Intelligent Branding: How to Market in the AI Space
How ZeroShotBot’s Approach to Marketing Can Inform Your Own
Conversational AI is broken.
The market is flooded with competing products, many of which boast no meaningful differentiators. Developers instead hyper-focus on outdoing the competition through feature bloat. If their chatbot has more bells and whistles than other chatbots, they “win.”
This unhealthy paradigm is a large part of the reason we created ZeroShotBot in the first place. Our innovative, no-code approach to chatbot creation sets us apart from the majority of the market. But from the outset, we understood that a unique selling point alone is not enough — no matter how unique it may be.
How a business conveys that USP matters just as much.
This is just as true of the larger AI space as it is in conversational AI. The market is saturated. Every single customer has scores of vendors talking their ear off. In order to differentiate yourself, you need to build a compelling brand — to catch people’s attention and show them what really makes your company special.
Doing so requires the following:
- Core brand values: What matters most to you? On what principles was your brand initially founded?
- Personality traits: If your brand were a person, what would it be like?
- Mapped out value props: The specific reasons a customer should work with you instead of your competitors — what can you do for them?
- Positioning statements: Defines your target market along with how that market should perceive you.
- Pain points: Your customer’s challenges, and how they define success.
- An understanding of your industry: This includes major trends, challenges, recent changes, etc.
- An understanding of your competition: What are they doing wrong, and how can you be different from them?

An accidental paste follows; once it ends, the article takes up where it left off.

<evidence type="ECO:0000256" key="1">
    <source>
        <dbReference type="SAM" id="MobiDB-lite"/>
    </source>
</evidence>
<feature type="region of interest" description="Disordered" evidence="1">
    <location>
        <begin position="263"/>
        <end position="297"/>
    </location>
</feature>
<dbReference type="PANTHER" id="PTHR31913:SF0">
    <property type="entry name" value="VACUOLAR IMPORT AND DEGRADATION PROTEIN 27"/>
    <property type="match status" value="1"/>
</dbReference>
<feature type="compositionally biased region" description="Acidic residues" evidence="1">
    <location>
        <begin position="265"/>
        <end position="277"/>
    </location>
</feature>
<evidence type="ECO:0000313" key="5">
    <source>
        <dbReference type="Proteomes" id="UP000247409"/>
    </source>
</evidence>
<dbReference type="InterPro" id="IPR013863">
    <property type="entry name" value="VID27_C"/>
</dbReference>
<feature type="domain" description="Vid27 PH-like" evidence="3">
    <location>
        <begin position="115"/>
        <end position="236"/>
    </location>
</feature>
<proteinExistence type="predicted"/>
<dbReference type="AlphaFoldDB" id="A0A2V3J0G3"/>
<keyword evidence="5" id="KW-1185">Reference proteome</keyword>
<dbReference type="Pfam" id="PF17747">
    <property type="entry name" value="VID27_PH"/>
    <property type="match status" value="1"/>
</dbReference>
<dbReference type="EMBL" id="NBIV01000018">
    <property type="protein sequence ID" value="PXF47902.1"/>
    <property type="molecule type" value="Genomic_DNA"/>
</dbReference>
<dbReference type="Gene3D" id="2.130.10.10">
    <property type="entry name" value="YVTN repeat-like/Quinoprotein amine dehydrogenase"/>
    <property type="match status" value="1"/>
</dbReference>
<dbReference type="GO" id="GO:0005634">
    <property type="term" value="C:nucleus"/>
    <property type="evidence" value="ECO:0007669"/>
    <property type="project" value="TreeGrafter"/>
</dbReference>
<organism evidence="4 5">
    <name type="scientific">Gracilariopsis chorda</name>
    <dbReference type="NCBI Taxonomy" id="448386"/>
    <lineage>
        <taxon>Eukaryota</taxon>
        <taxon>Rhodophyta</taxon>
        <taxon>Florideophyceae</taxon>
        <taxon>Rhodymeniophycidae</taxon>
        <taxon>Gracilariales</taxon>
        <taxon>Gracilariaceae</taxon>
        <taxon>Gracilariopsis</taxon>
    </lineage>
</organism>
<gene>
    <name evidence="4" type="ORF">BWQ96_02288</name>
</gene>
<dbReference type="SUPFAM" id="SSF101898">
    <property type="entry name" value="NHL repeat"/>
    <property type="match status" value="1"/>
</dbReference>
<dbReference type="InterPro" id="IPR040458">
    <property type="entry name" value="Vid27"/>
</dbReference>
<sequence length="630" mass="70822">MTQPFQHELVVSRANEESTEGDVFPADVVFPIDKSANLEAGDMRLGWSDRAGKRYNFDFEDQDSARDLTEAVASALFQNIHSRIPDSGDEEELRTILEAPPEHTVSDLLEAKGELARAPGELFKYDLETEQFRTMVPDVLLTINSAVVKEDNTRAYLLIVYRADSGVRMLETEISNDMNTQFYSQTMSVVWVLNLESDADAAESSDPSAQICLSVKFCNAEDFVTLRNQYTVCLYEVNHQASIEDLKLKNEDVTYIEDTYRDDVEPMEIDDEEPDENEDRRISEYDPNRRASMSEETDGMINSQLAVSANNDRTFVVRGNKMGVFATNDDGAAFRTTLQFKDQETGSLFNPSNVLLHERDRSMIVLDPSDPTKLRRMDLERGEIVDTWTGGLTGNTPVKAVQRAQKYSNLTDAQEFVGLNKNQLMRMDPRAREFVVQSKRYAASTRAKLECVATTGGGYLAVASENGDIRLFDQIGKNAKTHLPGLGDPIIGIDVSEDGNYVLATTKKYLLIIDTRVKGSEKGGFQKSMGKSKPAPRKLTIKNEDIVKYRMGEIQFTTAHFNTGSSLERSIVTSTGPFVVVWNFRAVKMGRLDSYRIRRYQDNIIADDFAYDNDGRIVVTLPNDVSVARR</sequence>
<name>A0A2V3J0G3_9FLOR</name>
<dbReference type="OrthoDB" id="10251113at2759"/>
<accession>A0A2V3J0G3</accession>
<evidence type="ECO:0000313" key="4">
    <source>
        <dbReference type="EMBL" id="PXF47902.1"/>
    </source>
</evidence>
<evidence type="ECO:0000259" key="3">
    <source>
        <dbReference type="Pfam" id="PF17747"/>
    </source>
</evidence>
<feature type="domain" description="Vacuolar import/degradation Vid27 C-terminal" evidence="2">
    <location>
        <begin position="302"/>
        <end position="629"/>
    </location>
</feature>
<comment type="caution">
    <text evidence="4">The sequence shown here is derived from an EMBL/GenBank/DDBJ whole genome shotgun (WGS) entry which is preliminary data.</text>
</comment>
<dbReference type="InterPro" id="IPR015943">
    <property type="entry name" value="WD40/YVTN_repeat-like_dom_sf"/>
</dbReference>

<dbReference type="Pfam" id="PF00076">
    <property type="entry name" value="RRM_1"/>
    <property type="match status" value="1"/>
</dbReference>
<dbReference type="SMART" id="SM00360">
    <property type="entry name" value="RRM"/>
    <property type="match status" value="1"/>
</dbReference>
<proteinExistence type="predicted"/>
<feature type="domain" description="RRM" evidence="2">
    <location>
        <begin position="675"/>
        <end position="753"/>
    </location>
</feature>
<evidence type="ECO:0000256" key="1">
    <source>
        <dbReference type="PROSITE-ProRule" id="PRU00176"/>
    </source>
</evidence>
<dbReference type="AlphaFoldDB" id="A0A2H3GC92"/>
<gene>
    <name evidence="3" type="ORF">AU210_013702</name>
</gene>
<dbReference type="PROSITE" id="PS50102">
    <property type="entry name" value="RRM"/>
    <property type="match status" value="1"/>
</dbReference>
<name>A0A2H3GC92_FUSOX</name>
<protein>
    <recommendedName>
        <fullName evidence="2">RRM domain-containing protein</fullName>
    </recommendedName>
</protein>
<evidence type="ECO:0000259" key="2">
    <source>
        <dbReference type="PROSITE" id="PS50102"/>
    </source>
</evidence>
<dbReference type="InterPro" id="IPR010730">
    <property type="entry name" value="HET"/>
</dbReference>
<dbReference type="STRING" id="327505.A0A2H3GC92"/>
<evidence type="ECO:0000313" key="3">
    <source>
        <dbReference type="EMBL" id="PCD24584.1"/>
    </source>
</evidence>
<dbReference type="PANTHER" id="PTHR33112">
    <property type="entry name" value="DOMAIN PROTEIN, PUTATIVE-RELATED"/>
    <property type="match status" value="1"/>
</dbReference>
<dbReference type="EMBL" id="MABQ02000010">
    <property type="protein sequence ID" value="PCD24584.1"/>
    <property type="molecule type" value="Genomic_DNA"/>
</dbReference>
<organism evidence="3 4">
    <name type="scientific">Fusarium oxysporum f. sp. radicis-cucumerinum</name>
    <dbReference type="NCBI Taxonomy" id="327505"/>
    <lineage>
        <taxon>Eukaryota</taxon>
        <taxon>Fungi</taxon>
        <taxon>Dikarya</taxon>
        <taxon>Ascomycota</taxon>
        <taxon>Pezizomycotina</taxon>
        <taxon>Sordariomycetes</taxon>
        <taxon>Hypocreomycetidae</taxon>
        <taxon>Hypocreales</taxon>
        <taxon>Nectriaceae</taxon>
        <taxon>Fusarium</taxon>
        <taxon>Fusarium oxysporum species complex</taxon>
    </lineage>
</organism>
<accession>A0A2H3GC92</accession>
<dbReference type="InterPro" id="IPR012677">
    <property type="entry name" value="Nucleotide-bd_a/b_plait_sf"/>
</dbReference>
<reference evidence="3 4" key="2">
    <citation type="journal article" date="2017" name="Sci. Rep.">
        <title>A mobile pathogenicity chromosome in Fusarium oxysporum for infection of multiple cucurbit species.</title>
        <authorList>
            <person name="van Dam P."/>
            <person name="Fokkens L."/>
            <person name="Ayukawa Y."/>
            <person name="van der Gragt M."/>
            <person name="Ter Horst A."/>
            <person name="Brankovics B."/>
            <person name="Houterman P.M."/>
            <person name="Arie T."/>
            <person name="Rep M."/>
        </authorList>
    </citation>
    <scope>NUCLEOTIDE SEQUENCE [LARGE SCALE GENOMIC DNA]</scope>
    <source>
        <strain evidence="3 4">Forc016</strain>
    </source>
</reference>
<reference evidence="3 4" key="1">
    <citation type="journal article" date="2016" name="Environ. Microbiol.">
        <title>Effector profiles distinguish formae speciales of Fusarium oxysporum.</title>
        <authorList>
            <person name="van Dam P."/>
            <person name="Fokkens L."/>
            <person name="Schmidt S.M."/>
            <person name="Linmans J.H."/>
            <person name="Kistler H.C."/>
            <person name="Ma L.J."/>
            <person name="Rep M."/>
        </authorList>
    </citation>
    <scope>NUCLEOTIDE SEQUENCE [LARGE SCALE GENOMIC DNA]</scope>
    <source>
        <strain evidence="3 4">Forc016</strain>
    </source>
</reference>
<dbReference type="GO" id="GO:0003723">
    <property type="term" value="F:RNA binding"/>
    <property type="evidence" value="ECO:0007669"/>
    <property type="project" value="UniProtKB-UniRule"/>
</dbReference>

- Branded language: Common verbiage used throughout your messaging that’s representative of your brand.
- An elevator pitch: A quick summary of what you do, why you do it, and how you operate differently from competitors.
This guide will walk you through what you need to do to define each of the above, alongside examples demonstrating how we achieved this ourselves.
It Starts With the Core
Your brand’s values are the foundation of its identity. They are the DNA behind your brand, and the framework from which you craft each and every marketing message. It not only establishes how employees should leverage and convey your brand’s identity, but also defines what the brand cares about and how staff should respond in a given situation.
More importantly, it shows customers what your brand is about, where you’re going, and why you’re going there. And that, in turn, allows them to determine whether or not yours is a business they want to connect with.
The most important advice we can give you here is to think about what you’re trying to accomplish, and spin your values out from that central point.
Once you’ve done that, for each value, write a list of paired sentiments for each, as we’ve done below. One half of each pair should be positive and supportive, affirming the value. The other should be a contradictory sentiment that represents the value’s opposite.
For example, here are a few snippets of what Zero Shot Bot used for theirs:
- Ahead of the Curve: We have a finger on the pulse of the chatbot industry. We know the trends, we know the challenges, and we know how to best address them. Our company, like our technology, is efficient. We’re focused on providing clients with the most streamlined solution possible. Agility is and always will be a core driver for our business.
- Disrupting a Stagnant Industry: The chatbot industry is broken. Most chatbot technology is cumbersome, complicated, and slow-learning. It’s a field in desperate need of disruption, and we are that disruption. Scale is the biggest issue. As chatbots try to do more, they need more data and training. Our technology provides both, giving companies a disruptive technology that requires ZERO training. The general tone should be forward-looking and forward thinking. Avoid speaking in the past tense. Innovators aren’t mired in the past, they look to the future.
Build Knowledge of Your Industry
Once you’ve defined your brand’s values, it’s time to turn your attention to the bigger picture. You need to understand your industry, where it’s at, what problems you’re trying to solve, and how those solutions and their outcomes might look.
This is also the point at which you should establish your value props. Think briefly about the specific challenges facing each industry. You’ll be taking a deeper dive into those later in the process, but for now, start brainstorming statements that convey how your brand addresses each challenge, as we’ve done below.
For example, when branding Zero Shot Bot, we used some of the following target industry statements: